My cousin has drafted the latest chapter of her massive, three-volume, genealogical record of the Mexican heritage in our family on my mother's side, and her essay, a sort of summation, exemplifies the issues we run into when we try to analyze non-linear processes with linear paradigms. After the meticulous and intrepidly-researched (she has been known to haunt dusty church basement archives from Cuatros Cienagas, Mexico to Toledo, Spain) volumes of genealogical records were set down and published for us, my cousin set out to discover just what "kind" of people we are, or in her words, "What kind of 'label'" we can put on our heritage: are we, or were our ancestors, mestizos, that product of the colonial encounter from which emerges the culture of Mexico, with all its paradoxes and pertubations, or are we still children of criollos, "pure" spanish, as the old-fashioned genealogists, who talked about "bloodlines" and such, would have it? The records of our ancestors are necessarily objects embedded in a cultural milieu, and the colonial project that was the Mexican Conquest privileged the Spanish oppressors; my cousin, leery of taking the baptismal certificates at their word and on the prowl for more interesting ancestors such as crytpo-jews or Aztec princesses, puts the problem succinctly:
"Genetic studies are the only way that most questions of racial origin will be fully answered. they are not compromised by prejudice, marital infidelity, or priests who accommodated families by indicating more desirable racial epithets in birth, marriage, or death records."
When my cousin puts together the DNA tests she has run on selected members of our family with the records available on the web of DNA results with other families related to us according to her research, she finds some interesting things. Results of Y-DNA, the stuff that is passed from father to son only, have identified a distant ancestor who possibly was a Jew, a member of the Coronado Expedition of 1540 named Villareal. Results of the Mt-DNA, the mitochondrial stuff that passes from mother to daughter (actually, mother to everyone but only the daughters pass it along to their offspring) are even more interesting; it shows us in "Haplogroup B", a native American identifier that originated in Asia and came to North America possibly aroun 10-13,000 years ago (late: other haplogroups may have arrived 20-30,000 years ago). Of course, because my cousin and I are both modern mestizos, the children of Mexican mothers and (presumably) white American fathers, her decision to follow the Mexican lineage and my fascination with it are cultural, personal, decisions, but these decisions eerily mimic the mitochondrial matrix in which we embedded--and present us with paradoxes when we consider the patriarchal roots of our immediate ancestors, genetically speaking. More about that later.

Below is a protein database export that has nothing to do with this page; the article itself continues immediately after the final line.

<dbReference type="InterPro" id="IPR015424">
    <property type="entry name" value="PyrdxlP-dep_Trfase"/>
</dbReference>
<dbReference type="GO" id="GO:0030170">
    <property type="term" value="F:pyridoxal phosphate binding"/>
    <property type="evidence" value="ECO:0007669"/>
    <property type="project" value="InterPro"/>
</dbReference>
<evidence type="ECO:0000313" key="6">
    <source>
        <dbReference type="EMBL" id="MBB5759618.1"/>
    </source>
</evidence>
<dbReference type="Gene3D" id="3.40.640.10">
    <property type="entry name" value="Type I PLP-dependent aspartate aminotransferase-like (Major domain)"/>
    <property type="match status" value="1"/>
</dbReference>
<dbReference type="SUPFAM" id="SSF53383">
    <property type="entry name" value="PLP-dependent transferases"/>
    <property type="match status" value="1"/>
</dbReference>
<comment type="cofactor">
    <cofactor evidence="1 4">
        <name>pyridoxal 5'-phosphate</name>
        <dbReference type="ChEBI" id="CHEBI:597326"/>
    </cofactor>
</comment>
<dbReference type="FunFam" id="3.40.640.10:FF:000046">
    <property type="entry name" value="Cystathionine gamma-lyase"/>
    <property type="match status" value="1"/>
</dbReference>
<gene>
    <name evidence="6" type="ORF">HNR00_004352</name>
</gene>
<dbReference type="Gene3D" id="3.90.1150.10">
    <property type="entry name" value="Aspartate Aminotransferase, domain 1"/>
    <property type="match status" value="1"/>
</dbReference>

(Mestizo drawing scanned by my cousin; DNA pics by the .gov people at The Human Genome Project)


6 days, 21 hours, 5 minutes. yikes.

I've been neglecting the blog, and for that I apologize. I'll have some interesting stuff tomorrow, about my genealogy, Mexicans, Spaniards, norwegians, and complex aggregates. Think rhizomes instead of roots.

Lori saw this tree growing out of a big rock.

Wednesday, January 03, 2007

Obsessed with Time

Thomas Moran, A Miracle of Nature (1913)